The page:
“A lot of the defencemen that were in there were working their [butts off], the young guys anyway, doing what they could to help stem the tide,” said Boudreau. “But it’s our veterans, they’re the ones — the leaders have got to take this and say, ‘Okay, enough is enough.’ And if they don’t do it, then it’s a long year.”

Rathbone looks good but results haven’t been

That said, what the Canucks really need is Jack Rathbone to step up his game.

Rathbone couldn’t crack the lineup through the first five games of the season, even as the Canucks rattled off repeated losses. It took injuries for Rathbone to finally get into the lineup for the home opener.

Now that he’s in the lineup, Rathbone looks the part of an NHL-caliber offensive defenceman. He has the puckhandling and skating ability to evade the forecheck, he can pass the puck crisply, and he seems to be the only Canucks defenceman apart from Hughes who actually acts as a catalyst in the offensive zone, attacking aggressively from the point with quick give-and-goes to open up passing lanes down low.

The trouble is that the results have not followed yet for Rathbone. When he’s been on the ice at 5-on-5, shot attempts have been 36-to-22 for the opposition and the Canucks have been outscored 3-to-0. His expected goals percentage from Natural Stat Trick is an appalling 17.74%, the lowest among Canucks defencemen, and high-danger chances have been 12-to-0 against. 

That’s not entirely on Rathbone. He’s been hung out to try on occasion by his teammates — one of the Ekman-Larsson giveaways on Saturday led to one of those goals against with Rathbone on the ice — but he’s had some turnovers on his own. 

But with Hughes out for the time being, Rathbone might be the Canucks’ only hope for getting some offensive punch from the back end. At some point, he has to start tilting the ice in the other direction. So far, as good as he’s looked, the Canucks are drowning when Rathbone has been on the ice.

New medical and training staff

The Canucks have an almost entirely new medical staff this season dealing with these early injuries. After the 2021-22 season, the Canucks let go of head athletic therapist Jon Sanderson and head strength-and-conditioning coach Roger Takahashi, both long-time employees. Two assistant athletic therapists, Dave Zarn and Nick Addey-Jibb were also dismissed, along with assistant strength-and-conditioning coach Ken Hetzel.

Josh Termeer, formerly with the Calgary Stampeders, is the Canucks’ new head athletic therapist this season. Mark Cesari, a former strength-and-conditioning coach for the Toronto Maple Leafs, replaced Takahashi. 

The Canucks also hired two chiropractors. Dr. Harry Sese, a chiropractor and massage therapist, was primarily known for his work with golfers before joining the Canucks as a health and performance consultant — he leads the strength-and-conditioning department.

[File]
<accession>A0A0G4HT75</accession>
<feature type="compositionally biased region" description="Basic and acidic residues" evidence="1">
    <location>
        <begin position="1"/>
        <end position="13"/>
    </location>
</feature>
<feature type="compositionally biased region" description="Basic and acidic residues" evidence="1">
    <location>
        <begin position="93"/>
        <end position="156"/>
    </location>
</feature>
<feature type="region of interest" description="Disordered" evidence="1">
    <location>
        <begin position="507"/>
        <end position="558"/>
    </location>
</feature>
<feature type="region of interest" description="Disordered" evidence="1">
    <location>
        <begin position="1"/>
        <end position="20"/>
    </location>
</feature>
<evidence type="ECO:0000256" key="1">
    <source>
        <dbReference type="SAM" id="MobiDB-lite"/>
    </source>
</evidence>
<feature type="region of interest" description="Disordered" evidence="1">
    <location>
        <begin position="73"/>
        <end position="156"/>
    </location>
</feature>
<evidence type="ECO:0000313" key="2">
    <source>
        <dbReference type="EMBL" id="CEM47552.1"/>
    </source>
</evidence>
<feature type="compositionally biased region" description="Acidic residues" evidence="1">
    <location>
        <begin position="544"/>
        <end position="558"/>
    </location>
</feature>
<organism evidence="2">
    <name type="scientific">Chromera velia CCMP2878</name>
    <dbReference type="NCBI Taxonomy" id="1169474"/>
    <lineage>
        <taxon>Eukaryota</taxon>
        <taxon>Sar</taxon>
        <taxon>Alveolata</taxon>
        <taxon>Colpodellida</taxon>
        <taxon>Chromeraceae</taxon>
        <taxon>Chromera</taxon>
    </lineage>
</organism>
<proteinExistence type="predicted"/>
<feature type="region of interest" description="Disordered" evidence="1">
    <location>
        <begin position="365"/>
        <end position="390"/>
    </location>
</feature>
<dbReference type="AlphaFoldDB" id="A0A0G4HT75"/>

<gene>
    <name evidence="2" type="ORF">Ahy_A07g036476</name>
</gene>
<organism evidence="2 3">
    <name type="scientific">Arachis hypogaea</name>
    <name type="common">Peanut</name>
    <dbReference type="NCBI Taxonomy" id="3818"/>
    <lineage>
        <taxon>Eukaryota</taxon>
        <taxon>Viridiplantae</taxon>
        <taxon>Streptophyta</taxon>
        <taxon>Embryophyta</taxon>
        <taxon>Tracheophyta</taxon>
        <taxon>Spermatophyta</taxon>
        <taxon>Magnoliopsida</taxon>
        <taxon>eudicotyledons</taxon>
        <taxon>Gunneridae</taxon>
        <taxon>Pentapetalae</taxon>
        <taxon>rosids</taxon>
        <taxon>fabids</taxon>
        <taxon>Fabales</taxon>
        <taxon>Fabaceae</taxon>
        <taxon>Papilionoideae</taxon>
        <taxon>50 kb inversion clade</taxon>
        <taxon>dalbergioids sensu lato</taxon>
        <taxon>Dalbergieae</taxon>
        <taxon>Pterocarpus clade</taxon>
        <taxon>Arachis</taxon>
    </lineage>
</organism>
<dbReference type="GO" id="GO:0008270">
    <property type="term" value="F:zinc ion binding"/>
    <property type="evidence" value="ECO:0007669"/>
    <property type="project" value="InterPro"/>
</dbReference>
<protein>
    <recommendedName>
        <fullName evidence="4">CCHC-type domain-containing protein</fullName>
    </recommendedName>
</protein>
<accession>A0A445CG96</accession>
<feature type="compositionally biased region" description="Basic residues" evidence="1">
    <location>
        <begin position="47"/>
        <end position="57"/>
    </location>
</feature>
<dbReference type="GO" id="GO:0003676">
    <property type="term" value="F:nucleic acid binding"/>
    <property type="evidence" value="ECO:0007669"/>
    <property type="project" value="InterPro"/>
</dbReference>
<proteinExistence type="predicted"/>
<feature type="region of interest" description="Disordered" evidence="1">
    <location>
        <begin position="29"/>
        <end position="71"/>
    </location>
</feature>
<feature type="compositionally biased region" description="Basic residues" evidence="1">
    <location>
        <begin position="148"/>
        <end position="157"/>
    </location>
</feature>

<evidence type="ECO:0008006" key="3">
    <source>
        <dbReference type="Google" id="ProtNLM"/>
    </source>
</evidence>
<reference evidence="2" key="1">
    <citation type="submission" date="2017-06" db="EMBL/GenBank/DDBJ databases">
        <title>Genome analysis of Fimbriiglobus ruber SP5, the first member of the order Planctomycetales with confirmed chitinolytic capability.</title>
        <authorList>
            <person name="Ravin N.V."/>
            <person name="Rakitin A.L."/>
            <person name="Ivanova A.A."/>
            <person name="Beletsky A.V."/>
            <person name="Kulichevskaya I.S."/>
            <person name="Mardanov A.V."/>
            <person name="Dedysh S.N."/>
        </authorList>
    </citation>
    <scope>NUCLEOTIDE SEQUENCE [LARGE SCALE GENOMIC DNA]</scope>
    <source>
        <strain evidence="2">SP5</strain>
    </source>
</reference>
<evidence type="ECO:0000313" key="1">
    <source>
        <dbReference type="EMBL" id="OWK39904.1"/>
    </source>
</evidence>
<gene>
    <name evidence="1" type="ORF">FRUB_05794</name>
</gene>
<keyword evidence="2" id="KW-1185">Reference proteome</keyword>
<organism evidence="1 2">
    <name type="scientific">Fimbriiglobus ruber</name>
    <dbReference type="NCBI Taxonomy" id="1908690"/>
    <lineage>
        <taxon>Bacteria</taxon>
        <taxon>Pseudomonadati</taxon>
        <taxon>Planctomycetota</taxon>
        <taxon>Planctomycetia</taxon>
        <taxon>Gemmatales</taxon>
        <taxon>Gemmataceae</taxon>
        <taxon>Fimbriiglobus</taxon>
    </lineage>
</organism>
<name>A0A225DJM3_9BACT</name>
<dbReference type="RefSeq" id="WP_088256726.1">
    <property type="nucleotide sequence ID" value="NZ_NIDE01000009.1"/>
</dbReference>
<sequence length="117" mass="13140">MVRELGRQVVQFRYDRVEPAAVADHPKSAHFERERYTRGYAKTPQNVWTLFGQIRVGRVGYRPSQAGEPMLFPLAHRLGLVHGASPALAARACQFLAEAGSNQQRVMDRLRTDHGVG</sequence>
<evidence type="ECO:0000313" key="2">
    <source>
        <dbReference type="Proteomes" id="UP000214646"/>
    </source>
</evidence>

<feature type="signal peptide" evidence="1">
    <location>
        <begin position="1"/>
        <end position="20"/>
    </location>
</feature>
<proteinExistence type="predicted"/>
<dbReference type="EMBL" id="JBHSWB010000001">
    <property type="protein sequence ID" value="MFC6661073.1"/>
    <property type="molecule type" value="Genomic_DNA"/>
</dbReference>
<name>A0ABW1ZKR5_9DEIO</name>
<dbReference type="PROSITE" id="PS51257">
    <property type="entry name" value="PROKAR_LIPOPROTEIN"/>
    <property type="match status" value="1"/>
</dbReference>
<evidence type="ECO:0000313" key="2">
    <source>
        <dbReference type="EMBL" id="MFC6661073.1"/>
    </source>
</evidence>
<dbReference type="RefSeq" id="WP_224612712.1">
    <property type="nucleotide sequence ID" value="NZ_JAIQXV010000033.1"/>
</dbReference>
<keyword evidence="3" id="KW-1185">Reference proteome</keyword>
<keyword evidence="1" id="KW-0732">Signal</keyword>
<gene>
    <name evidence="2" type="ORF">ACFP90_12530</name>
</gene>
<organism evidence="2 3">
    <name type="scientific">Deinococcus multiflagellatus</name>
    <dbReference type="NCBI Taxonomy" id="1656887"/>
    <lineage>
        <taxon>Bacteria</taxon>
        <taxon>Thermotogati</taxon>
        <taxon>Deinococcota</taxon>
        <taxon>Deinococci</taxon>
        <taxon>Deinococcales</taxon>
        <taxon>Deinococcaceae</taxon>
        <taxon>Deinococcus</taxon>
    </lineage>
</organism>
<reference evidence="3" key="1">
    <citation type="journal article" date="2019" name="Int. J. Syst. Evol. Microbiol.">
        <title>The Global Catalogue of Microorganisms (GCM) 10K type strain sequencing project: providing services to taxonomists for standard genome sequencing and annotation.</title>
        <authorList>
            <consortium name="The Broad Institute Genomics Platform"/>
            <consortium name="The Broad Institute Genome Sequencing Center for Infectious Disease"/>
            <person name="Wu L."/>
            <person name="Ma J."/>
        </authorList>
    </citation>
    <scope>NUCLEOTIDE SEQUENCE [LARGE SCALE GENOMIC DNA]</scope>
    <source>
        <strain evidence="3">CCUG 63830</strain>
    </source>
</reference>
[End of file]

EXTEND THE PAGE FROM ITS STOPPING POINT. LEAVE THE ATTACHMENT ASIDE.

Dr. Erik Yuill was the team chiropractor for the Vancouver Whitecaps and Vancouver Warriors before joining the Canucks. 

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Malaika Mihambo and Dennis Schröder Lead Germany’s Diverse Olympic Team to Paris 2024



“The goals have definitely not changed,” Malaika Mihambo declared in a recent television interview, reaffirming her determination to compete in the 2024 Olympic Games despite a recent setback from a coronavirus infection. The 30-year-old long jumper aims to defend her Olympic gold medal, which she won in Tokyo in 2021.

While Mihambo is a seasoned Olympian, Paris 2024 will mark a special debut for Dennis Schröder, the captain of Germany’s 2023 world champion basketball team. “It has always been a goal of mine to be at the Olympic Games,” said the 30-year-old Brooklyn Nets player.

Mihambo and Schröder are among the stars of the German Olympic team, which showcases remarkable diversity with around 450 top athletes. This team includes individual talents such as tennis stars Angelique Kerber, the silver medallist at the 2016 Olympics in Rio de Janeiro, and Alexander Zverev, the 2021 Olympic champion in Tokyo. Notable teams include the men’s basketball team led by Schröder, the women’s football team, and the men’s handball team.

Among the experienced Olympic stars is table tennis player Timo Boll, who has won several team medals and is immensely popular in China and beyond. Dressage rider Isabell Werth, with seven Olympic gold medals, aims to match the all-time record of nine gold medals held by Soviet gymnast Larissa Latynina.

Some German athletes, though not yet household names, have garnered attention with impressive performances leading up to the Games. In athletics, the women’s 4×100 meter relay team, decathlete Leo Neugebauer, and marathon runner Amanal Petros stand out. Trend sports also feature promising talents like surfers Camilla Kemp and Tim Elter, and 17-year-old skateboarder Lilly Stoephasius, who will compete in her second Olympic Games.